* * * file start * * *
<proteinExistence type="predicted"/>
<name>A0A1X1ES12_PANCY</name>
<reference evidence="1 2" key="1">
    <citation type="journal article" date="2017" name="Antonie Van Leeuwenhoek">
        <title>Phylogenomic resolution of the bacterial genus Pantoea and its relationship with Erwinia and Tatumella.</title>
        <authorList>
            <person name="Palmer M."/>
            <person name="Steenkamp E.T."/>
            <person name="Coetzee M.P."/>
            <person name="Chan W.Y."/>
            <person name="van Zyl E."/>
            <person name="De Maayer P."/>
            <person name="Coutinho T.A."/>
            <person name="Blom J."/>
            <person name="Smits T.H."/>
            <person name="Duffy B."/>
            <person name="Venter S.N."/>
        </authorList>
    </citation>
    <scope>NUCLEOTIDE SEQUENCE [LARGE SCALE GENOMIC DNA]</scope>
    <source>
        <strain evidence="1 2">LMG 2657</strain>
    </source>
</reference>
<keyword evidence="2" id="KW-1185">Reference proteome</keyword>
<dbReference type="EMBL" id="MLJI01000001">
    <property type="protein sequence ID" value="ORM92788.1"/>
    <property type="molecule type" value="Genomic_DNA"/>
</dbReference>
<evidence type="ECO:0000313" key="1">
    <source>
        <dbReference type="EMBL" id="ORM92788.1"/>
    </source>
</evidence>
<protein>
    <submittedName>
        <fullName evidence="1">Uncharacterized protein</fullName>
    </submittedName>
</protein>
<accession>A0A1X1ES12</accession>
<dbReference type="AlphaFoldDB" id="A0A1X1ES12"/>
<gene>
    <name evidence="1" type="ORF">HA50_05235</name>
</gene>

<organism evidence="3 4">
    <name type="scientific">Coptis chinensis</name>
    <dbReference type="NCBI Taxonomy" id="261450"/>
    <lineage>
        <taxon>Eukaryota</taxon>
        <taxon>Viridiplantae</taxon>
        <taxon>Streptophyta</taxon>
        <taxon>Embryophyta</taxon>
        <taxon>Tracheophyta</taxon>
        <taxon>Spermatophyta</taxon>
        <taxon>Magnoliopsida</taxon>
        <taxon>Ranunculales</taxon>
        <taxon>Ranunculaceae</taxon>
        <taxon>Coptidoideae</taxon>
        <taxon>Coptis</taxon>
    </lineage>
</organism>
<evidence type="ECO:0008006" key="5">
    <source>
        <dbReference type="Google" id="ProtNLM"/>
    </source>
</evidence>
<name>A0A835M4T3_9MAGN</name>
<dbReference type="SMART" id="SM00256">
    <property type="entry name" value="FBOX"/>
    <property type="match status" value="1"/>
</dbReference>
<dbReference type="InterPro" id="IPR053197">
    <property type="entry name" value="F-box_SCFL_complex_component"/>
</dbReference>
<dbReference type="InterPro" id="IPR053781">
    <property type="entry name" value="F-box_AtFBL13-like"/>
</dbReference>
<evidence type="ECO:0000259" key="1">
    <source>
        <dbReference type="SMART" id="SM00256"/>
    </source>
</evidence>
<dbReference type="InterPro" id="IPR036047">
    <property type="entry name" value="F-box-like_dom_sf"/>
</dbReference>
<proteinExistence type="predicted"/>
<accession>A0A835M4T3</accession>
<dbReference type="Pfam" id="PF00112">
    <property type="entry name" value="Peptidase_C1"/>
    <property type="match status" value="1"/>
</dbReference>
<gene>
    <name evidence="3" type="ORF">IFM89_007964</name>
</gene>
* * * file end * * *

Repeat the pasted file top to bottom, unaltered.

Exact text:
<proteinExistence type="predicted"/>
<name>A0A1X1ES12_PANCY</name>
<reference evidence="1 2" key="1">
    <citation type="journal article" date="2017" name="Antonie Van Leeuwenhoek">
        <title>Phylogenomic resolution of the bacterial genus Pantoea and its relationship with Erwinia and Tatumella.</title>
        <authorList>
            <person name="Palmer M."/>
            <person name="Steenkamp E.T."/>
            <person name="Coetzee M.P."/>
            <person name="Chan W.Y."/>
            <person name="van Zyl E."/>
            <person name="De Maayer P."/>
            <person name="Coutinho T.A."/>
            <person name="Blom J."/>
            <person name="Smits T.H."/>
            <person name="Duffy B."/>
            <person name="Venter S.N."/>
        </authorList>
    </citation>
    <scope>NUCLEOTIDE SEQUENCE [LARGE SCALE GENOMIC DNA]</scope>
    <source>
        <strain evidence="1 2">LMG 2657</strain>
    </source>
</reference>
<keyword evidence="2" id="KW-1185">Reference proteome</keyword>
<dbReference type="EMBL" id="MLJI01000001">
    <property type="protein sequence ID" value="ORM92788.1"/>
    <property type="molecule type" value="Genomic_DNA"/>
</dbReference>
<evidence type="ECO:0000313" key="1">
    <source>
        <dbReference type="EMBL" id="ORM92788.1"/>
    </source>
</evidence>
<protein>
    <submittedName>
        <fullName evidence="1">Uncharacterized protein</fullName>
    </submittedName>
</protein>
<accession>A0A1X1ES12</accession>
<dbReference type="AlphaFoldDB" id="A0A1X1ES12"/>
<gene>
    <name evidence="1" type="ORF">HA50_05235</name>
</gene>

<organism evidence="3 4">
    <name type="scientific">Coptis chinensis</name>
    <dbReference type="NCBI Taxonomy" id="261450"/>
    <lineage>
        <taxon>Eukaryota</taxon>
        <taxon>Viridiplantae</taxon>
        <taxon>Streptophyta</taxon>
        <taxon>Embryophyta</taxon>
        <taxon>Tracheophyta</taxon>
        <taxon>Spermatophyta</taxon>
        <taxon>Magnoliopsida</taxon>
        <taxon>Ranunculales</taxon>
        <taxon>Ranunculaceae</taxon>
        <taxon>Coptidoideae</taxon>
        <taxon>Coptis</taxon>
    </lineage>
</organism>
<evidence type="ECO:0008006" key="5">
    <source>
        <dbReference type="Google" id="ProtNLM"/>
    </source>
</evidence>
<name>A0A835M4T3_9MAGN</name>
<dbReference type="SMART" id="SM00256">
    <property type="entry name" value="FBOX"/>
    <property type="match status" value="1"/>
</dbReference>
<dbReference type="InterPro" id="IPR053197">
    <property type="entry name" value="F-box_SCFL_complex_component"/>
</dbReference>
<dbReference type="InterPro" id="IPR053781">
    <property type="entry name" value="F-box_AtFBL13-like"/>
</dbReference>
<evidence type="ECO:0000259" key="1">
    <source>
        <dbReference type="SMART" id="SM00256"/>
    </source>
</evidence>
<dbReference type="InterPro" id="IPR036047">
    <property type="entry name" value="F-box-like_dom_sf"/>
</dbReference>
<proteinExistence type="predicted"/>
<accession>A0A835M4T3</accession>
<dbReference type="Pfam" id="PF00112">
    <property type="entry name" value="Peptidase_C1"/>
    <property type="match status" value="1"/>
</dbReference>
<gene>
    <name evidence="3" type="ORF">IFM89_007964</name>
</gene>